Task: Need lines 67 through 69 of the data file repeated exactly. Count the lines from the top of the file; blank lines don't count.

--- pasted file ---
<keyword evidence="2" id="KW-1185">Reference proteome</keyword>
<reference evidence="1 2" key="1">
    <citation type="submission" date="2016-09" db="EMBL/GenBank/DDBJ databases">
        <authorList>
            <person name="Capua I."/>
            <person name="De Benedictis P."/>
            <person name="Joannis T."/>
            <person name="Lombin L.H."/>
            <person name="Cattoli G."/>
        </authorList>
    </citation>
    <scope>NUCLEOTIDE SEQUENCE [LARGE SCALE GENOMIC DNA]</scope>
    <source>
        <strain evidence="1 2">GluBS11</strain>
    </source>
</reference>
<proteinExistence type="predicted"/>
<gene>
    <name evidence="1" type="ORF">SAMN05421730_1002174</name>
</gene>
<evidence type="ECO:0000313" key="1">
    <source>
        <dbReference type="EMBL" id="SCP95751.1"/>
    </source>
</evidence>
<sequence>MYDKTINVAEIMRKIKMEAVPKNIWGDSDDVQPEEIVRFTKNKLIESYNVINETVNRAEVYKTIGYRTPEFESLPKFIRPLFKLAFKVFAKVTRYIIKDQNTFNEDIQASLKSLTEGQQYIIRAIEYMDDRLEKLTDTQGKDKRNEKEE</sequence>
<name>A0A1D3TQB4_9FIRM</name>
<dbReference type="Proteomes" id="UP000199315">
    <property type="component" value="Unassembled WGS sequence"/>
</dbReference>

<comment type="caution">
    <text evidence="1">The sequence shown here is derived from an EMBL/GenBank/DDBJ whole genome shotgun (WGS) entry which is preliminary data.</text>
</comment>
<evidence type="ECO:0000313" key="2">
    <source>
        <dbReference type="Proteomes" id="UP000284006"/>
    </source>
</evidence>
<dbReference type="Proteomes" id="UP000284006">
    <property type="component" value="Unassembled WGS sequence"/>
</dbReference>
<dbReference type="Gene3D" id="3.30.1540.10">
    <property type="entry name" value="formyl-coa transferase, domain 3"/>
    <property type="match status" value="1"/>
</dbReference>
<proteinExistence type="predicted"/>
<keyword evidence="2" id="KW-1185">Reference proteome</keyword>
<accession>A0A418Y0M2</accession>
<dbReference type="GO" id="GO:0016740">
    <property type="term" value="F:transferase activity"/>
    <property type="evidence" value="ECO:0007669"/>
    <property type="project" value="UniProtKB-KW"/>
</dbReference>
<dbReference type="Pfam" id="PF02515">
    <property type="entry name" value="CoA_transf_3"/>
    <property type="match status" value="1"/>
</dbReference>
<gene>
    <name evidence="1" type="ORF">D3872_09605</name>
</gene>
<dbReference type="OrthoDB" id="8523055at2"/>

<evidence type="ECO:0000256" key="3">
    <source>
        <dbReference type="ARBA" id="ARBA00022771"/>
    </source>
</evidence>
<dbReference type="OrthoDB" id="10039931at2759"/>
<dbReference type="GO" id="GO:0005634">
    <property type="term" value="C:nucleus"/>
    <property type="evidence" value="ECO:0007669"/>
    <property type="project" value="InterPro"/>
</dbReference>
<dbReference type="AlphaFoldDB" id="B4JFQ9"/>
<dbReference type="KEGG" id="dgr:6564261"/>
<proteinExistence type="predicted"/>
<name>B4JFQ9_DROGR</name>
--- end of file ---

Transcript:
<dbReference type="OrthoDB" id="10039931at2759"/>
<dbReference type="GO" id="GO:0005634">
    <property type="term" value="C:nucleus"/>